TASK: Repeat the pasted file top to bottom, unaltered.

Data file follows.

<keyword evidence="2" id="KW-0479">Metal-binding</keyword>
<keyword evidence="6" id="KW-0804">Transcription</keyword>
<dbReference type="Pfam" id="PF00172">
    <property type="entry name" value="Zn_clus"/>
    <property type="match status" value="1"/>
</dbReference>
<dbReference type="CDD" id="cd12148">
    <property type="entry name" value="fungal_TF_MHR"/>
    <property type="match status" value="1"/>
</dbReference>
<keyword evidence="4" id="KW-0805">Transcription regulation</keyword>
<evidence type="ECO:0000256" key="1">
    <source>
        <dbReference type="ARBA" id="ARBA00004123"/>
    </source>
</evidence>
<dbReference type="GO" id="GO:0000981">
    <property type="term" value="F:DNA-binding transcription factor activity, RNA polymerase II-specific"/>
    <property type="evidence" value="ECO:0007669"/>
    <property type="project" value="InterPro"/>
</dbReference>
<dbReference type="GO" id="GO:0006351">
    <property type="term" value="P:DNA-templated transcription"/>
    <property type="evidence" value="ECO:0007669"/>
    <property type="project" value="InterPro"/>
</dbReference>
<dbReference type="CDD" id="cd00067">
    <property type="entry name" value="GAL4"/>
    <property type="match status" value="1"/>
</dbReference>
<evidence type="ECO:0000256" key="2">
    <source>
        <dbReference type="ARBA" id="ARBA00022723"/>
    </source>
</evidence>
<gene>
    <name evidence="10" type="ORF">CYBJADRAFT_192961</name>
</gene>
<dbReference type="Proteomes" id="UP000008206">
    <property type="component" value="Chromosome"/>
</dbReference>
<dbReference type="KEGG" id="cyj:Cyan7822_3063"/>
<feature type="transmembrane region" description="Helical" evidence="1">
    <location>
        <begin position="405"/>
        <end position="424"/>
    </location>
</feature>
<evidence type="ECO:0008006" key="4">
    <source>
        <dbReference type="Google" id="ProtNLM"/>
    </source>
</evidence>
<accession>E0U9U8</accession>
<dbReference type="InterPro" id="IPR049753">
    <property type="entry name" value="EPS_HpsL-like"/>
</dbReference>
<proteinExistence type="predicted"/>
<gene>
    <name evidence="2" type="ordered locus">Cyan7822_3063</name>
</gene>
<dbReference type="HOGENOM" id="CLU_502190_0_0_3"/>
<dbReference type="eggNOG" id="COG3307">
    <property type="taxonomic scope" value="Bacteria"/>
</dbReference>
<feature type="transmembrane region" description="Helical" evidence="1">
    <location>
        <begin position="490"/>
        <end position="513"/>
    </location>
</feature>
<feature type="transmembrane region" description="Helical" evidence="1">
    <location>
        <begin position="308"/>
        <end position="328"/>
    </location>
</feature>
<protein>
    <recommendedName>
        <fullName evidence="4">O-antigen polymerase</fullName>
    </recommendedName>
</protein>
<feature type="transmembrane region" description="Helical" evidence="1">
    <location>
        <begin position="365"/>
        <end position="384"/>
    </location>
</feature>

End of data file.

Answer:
<keyword evidence="2" id="KW-0479">Metal-binding</keyword>
<keyword evidence="6" id="KW-0804">Transcription</keyword>
<dbReference type="Pfam" id="PF00172">
    <property type="entry name" value="Zn_clus"/>
    <property type="match status" value="1"/>
</dbReference>
<dbReference type="CDD" id="cd12148">
    <property type="entry name" value="fungal_TF_MHR"/>
    <property type="match status" value="1"/>
</dbReference>
<keyword evidence="4" id="KW-0805">Transcription regulation</keyword>
<evidence type="ECO:0000256" key="1">
    <source>
        <dbReference type="ARBA" id="ARBA00004123"/>
    </source>
</evidence>
<dbReference type="GO" id="GO:0000981">
    <property type="term" value="F:DNA-binding transcription factor activity, RNA polymerase II-specific"/>
    <property type="evidence" value="ECO:0007669"/>
    <property type="project" value="InterPro"/>
</dbReference>
<dbReference type="GO" id="GO:0006351">
    <property type="term" value="P:DNA-templated transcription"/>
    <property type="evidence" value="ECO:0007669"/>
    <property type="project" value="InterPro"/>
</dbReference>
<dbReference type="CDD" id="cd00067">
    <property type="entry name" value="GAL4"/>
    <property type="match status" value="1"/>
</dbReference>
<evidence type="ECO:0000256" key="2">
    <source>
        <dbReference type="ARBA" id="ARBA00022723"/>
    </source>
</evidence>
<gene>
    <name evidence="10" type="ORF">CYBJADRAFT_192961</name>
</gene>
<dbReference type="Proteomes" id="UP000008206">
    <property type="component" value="Chromosome"/>
</dbReference>
<dbReference type="KEGG" id="cyj:Cyan7822_3063"/>
<feature type="transmembrane region" description="Helical" evidence="1">
    <location>
        <begin position="405"/>
        <end position="424"/>
    </location>
</feature>
<evidence type="ECO:0008006" key="4">
    <source>
        <dbReference type="Google" id="ProtNLM"/>
    </source>
</evidence>
<accession>E0U9U8</accession>
<dbReference type="InterPro" id="IPR049753">
    <property type="entry name" value="EPS_HpsL-like"/>
</dbReference>
<proteinExistence type="predicted"/>
<gene>
    <name evidence="2" type="ordered locus">Cyan7822_3063</name>
</gene>
<dbReference type="HOGENOM" id="CLU_502190_0_0_3"/>
<dbReference type="eggNOG" id="COG3307">
    <property type="taxonomic scope" value="Bacteria"/>
</dbReference>
<feature type="transmembrane region" description="Helical" evidence="1">
    <location>
        <begin position="490"/>
        <end position="513"/>
    </location>
</feature>
<feature type="transmembrane region" description="Helical" evidence="1">
    <location>
        <begin position="308"/>
        <end position="328"/>
    </location>
</feature>
<protein>
    <recommendedName>
        <fullName evidence="4">O-antigen polymerase</fullName>
    </recommendedName>
</protein>
<feature type="transmembrane region" description="Helical" evidence="1">
    <location>
        <begin position="365"/>
        <end position="384"/>
    </location>
</feature>